Two decades after the first terrorist attack on the World Trade Center, survivors and families of the six people killed -- two of them Long Islanders -- gathered at Ground Zero Tuesday to commemorate their loss.
They were joined at the Sept. 11 memorial by first responders and dignitaries, including Mayor Michael Bloomberg, for a short, somber ceremony marking the moment on Feb. 26, 1993, when a truck bomb blew up in a parking garage under the north tower.
For Stephen Knapp, 38, of Staten Island, who lost his father in the bombing, standing at the site of the World Trade Center on Tuesday flooded him with memories.
"With him working here and dying here . . . it always takes me back to being a little kid," said Knapp, who was 18 and in school when his father, Stephen Knapp, who was chief mechanical supervisor for the World Trade Center, died.
At the memorial, where the north tower once stood, the peal of a silver bell rang out at 12:18 p.m., the time of the explosion.
Among the six people killed were two Long Islanders: John DiGiovanni, 45, of Valley Stream, who had been visiting the building; and Monica Rodriguez Smith, 35, of Seaford, a pregnant secretary who was working her last day before maternity leave.
Their names, along with those of the four others who died -- Stephen Knapp, Robert Kirkpatrick, William Mercado and William Macko -- were read aloud at the ceremony by Knapp and Michael Macko, whose father perished in the blast.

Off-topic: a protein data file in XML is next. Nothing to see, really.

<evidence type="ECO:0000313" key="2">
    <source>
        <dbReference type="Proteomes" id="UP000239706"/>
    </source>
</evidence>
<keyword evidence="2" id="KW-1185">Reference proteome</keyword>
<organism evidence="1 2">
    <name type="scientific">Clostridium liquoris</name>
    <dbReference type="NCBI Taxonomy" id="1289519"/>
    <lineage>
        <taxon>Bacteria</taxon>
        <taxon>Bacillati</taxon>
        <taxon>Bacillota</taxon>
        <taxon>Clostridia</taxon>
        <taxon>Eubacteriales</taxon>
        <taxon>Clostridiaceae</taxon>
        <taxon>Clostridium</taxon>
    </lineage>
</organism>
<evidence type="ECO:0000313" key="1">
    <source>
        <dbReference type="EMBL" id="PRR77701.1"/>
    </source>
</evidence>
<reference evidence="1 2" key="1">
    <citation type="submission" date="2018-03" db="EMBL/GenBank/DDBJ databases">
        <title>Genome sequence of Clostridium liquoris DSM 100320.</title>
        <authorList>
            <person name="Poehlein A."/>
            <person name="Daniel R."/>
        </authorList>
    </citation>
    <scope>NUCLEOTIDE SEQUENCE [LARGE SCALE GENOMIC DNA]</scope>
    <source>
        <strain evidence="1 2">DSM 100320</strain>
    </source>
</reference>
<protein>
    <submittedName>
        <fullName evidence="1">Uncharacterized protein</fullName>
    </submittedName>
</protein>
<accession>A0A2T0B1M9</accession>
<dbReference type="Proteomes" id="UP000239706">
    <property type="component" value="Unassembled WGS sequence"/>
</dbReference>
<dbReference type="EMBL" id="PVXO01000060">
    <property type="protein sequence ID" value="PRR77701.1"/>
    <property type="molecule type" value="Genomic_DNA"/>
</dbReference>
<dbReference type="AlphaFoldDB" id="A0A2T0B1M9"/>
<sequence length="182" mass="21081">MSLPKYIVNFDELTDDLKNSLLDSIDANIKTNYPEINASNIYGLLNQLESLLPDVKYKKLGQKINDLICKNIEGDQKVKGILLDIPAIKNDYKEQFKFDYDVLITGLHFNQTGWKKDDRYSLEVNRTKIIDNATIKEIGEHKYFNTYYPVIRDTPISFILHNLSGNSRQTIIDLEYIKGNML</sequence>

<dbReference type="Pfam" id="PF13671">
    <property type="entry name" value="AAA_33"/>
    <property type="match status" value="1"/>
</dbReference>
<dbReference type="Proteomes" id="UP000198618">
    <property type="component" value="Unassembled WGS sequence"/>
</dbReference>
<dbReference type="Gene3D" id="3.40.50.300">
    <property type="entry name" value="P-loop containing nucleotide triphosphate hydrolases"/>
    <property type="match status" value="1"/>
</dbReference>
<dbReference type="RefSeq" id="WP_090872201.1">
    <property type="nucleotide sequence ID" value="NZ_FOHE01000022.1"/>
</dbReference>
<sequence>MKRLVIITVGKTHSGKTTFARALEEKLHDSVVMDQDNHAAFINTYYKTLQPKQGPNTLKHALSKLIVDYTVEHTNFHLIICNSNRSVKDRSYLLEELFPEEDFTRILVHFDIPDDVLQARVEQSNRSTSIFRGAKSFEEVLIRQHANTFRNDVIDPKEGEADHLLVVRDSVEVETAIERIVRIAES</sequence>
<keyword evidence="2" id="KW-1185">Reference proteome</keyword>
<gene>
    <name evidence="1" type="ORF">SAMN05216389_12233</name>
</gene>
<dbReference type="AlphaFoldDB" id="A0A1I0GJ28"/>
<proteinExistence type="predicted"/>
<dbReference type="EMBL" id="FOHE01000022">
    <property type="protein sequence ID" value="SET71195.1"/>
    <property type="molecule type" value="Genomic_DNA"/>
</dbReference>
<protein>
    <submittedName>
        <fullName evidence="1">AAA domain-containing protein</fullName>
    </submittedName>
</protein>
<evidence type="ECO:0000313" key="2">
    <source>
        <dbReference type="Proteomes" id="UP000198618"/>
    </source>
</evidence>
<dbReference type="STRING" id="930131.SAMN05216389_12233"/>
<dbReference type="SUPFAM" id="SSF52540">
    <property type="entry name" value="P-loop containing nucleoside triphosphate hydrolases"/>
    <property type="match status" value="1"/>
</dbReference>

Radical cleric Sheik Omar Abdel-Rahman and several followers were convicted of trying to blow up the World Trade Center and other landmarks amid a holy war against the United States. Abdel-Rahman, who is blind, is serving a life prison term under restrictive conditions designed to prevent him from communicating with followers.
The ceremony also was attended by David Dinkins, mayor at the time of the attack.
, Knapp brought along his own children, ages 4 and 6. While they were still too young to appreciate what happened, Knapp said he plans to continue teaching them about it.
"Unfortunately, it's going to be a lesson to them about what this world can be like and the horrors in it. But we can let them know their grandfather's death wound up helping thousands of people in the future," Knapp said, referring to the evacuation plans for the World Trade Center that were revamped after the 1993 bombing. "On Sept. 11, they were saved because of what happened to him. It shows what good can happen as well."